There are many ways to service more requests within a computer system. Adding more individual computers (often referred to as horizontal scaling) or upgrading to more powerful computers (often referred to as vertical scaling) are common practices used to handle demand within a computer system. One of the fastest ways to service more requests without needing additional hardware is to increase code performance. Performance engineering acts as a way to help with both horizontal and vertical scaling. The more performant your code is, the more requests you can handle on a single machine. This pattern can potentially result in fewer or less expensive physical hosts to run your workload. This is a large value proposition for many businesses and hobbyists alike, as it helps to drive down the cost of operation and improves the end user experience.

A brief note on Big O notation

Big O notation ( is commonly used to describe the limiting behavior of a function based on the size of the inputs. In computer science, Big O notation is used to explain how efficient algorithms are in comparison to one another—we'll discuss this more in detail in Chapter 2, Data Structures and Algorithms. Big O notation is important in optimizing performance because it is used as a comparison operator in explaining how well algorithms will scale. Understanding Big O notation will help you to write more performant code, as it will help to drive performance decisions in your code as the code is being composed. Knowing at what point different algorithms have relative strengths and weaknesses helps you to determine the correct choice for the implementation at hand. We can't improve what we can't measure—Big O notation helps us to give a concrete measurement to the problem statement at hand.

Methods to gauge long term performance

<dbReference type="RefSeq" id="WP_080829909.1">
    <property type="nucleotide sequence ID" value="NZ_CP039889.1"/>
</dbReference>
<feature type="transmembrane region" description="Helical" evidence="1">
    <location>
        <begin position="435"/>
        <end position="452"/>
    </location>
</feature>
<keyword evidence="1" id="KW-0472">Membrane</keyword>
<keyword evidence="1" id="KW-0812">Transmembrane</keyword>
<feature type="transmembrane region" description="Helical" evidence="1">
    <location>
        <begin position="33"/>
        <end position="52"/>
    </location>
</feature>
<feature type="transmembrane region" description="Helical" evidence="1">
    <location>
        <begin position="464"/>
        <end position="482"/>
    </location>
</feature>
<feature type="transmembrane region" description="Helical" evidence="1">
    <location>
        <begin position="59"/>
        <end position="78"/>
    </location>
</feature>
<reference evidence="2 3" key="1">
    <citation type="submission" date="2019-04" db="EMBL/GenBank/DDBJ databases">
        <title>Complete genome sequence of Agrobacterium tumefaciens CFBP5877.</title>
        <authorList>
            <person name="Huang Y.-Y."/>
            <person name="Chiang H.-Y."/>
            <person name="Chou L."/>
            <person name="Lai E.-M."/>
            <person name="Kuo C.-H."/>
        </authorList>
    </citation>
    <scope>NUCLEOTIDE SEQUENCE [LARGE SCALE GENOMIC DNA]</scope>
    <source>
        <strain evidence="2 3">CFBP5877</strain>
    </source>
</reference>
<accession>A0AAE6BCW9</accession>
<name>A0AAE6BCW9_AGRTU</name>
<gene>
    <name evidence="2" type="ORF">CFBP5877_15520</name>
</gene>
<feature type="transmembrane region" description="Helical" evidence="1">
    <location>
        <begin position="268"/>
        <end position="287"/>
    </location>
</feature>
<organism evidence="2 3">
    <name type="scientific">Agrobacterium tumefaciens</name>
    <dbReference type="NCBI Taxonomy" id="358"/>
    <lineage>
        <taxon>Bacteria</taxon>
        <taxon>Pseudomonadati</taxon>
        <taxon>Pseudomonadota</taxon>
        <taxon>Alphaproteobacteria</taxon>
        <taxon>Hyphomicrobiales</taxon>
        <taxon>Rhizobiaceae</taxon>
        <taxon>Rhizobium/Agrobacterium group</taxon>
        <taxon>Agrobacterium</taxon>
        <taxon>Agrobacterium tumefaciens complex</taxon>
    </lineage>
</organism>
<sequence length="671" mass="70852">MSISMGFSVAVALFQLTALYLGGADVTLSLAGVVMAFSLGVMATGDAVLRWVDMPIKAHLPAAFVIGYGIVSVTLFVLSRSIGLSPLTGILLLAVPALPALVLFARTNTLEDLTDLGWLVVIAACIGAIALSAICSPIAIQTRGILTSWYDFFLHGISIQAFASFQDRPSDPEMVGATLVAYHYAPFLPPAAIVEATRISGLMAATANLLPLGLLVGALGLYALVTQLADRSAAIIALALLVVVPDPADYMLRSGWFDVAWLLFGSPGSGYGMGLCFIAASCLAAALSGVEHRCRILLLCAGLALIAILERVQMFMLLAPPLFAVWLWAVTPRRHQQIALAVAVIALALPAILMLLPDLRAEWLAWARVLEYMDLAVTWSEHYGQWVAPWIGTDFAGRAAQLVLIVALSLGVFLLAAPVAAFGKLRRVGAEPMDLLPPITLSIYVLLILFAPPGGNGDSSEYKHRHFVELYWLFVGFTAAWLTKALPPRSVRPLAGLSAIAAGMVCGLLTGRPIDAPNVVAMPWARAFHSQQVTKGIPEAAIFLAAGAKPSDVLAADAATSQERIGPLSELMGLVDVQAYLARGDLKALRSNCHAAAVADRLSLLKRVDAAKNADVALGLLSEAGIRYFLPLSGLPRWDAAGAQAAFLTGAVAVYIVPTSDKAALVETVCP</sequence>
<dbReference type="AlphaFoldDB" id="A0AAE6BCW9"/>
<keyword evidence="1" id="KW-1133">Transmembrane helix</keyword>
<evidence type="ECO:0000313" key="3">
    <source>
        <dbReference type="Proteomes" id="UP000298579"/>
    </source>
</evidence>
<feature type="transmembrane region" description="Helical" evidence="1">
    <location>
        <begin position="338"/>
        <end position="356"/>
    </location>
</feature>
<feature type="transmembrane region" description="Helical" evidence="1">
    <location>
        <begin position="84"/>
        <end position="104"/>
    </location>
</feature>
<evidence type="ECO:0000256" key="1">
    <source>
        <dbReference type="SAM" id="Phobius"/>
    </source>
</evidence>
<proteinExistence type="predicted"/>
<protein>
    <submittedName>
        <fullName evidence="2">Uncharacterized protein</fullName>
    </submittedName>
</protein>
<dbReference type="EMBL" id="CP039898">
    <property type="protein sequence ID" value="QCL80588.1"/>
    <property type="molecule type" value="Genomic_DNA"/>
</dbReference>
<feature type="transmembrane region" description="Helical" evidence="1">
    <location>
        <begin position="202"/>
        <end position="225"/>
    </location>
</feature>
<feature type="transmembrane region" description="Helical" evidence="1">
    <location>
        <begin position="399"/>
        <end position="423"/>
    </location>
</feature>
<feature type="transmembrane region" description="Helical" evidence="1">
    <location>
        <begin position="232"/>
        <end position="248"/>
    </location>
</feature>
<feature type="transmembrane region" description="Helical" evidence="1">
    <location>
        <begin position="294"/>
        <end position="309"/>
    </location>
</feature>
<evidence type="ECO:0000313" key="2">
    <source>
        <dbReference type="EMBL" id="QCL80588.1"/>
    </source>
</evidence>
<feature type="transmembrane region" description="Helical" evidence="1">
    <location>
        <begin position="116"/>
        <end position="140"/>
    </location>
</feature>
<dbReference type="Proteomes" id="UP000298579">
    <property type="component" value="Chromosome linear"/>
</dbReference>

As we make our performance improvements, we will need to continually monitor our changes to view impact. Many methods can be used to monitor the long-term performance of computer systems. A couple of examples of these methods would be the following:

We will discuss these concepts further in Chapter 15, Comparing Code Quality Across Versions. These paradigms help us to make smart decisions about the performance optimizations in our code as well as avoid premature optimization. Premature optimization plays as a very crucial aspect for many a computer programmers. Very frequently, we have to determine what fast enough is. We can waste our time trying to optimize a small segment of code when many other code paths have an opportunity to improve from a performance perspective. Go's simplicity allows for additional optimization without cognitive load overhead or an increase in code complexity. The algorithms that we will discuss in Chapter 2, Data Structures and Algorithms, will help us to avoid premature optimization.

Optimization strategies overview

In this book, we will also attempt to understand what exactly we are optimizing for. The techniques for optimizing for CPU or memory utilization may look very different than optimizing for I/O or network latency. Being cognizant of your problem space as well as your limitations within your hardware and upstream APIs will help you to determine how to optimize for the problem statement at hand. Optimization also often shows diminishing returns. Frequently the return on development investment for a particular code hotspot isn't worthwhile based on extraneous factors, or adding optimizations will decrease readability and increase risk for the whole system. If you can determine whether an optimization is worth doing early on, you'll be able to have a more narrowly scoped focus and will likely continue to develop a more performant system.